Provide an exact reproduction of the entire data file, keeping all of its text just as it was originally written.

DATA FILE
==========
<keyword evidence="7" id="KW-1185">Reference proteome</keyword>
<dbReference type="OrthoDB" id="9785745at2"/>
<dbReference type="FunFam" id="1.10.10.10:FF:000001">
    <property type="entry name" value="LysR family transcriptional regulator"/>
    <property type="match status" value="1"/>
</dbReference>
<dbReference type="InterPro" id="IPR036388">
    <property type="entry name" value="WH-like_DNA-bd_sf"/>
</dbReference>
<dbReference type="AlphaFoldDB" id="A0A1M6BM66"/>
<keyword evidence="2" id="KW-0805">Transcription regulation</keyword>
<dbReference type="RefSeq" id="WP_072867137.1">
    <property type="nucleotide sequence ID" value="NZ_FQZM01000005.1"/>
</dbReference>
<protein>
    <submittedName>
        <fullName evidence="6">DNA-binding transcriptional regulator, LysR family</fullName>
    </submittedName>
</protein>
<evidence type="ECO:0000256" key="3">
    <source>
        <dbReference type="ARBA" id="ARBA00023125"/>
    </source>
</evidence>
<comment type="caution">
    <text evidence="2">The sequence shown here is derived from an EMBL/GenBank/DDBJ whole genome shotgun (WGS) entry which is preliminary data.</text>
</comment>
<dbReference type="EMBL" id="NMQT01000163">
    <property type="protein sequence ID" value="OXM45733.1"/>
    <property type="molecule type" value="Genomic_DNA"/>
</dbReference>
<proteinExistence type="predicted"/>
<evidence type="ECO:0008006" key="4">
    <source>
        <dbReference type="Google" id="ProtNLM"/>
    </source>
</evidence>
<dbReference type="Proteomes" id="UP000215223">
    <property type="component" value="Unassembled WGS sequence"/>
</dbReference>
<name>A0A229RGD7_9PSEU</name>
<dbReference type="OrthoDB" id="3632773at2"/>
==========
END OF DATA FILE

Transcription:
<keyword evidence="7" id="KW-1185">Reference proteome</keyword>
<dbReference type="OrthoDB" id="9785745at2"/>
<dbReference type="FunFam" id="1.10.10.10:FF:000001">
    <property type="entry name" value="LysR family transcriptional regulator"/>
    <property type="match status" value="1"/>
</dbReference>
<dbReference type="InterPro" id="IPR036388">
    <property type="entry name" value="WH-like_DNA-bd_sf"/>
</dbReference>
<dbReference type="AlphaFoldDB" id="A0A1M6BM66"/>
<keyword evidence="2" id="KW-0805">Transcription regulation</keyword>
<dbReference type="RefSeq" id="WP_072867137.1">
    <property type="nucleotide sequence ID" value="NZ_FQZM01000005.1"/>
</dbReference>
<protein>
    <submittedName>
        <fullName evidence="6">DNA-binding transcriptional regulator, LysR family</fullName>
    </submittedName>
</protein>
<evidence type="ECO:0000256" key="3">
    <source>
        <dbReference type="ARBA" id="ARBA00023125"/>
    </source>
</evidence>
<comment type="caution">
    <text evidence="2">The sequence shown here is derived from an EMBL/GenBank/DDBJ whole genome shotgun (WGS) entry which is preliminary data.</text>
</comment>
<dbReference type="EMBL" id="NMQT01000163">
    <property type="protein sequence ID" value="OXM45733.1"/>
    <property type="molecule type" value="Genomic_DNA"/>
</dbReference>
<proteinExistence type="predicted"/>
<evidence type="ECO:0008006" key="4">
    <source>
        <dbReference type="Google" id="ProtNLM"/>
    </source>
</evidence>
<dbReference type="Proteomes" id="UP000215223">
    <property type="component" value="Unassembled WGS sequence"/>
</dbReference>
<name>A0A229RGD7_9PSEU</name>
<dbReference type="OrthoDB" id="3632773at2"/>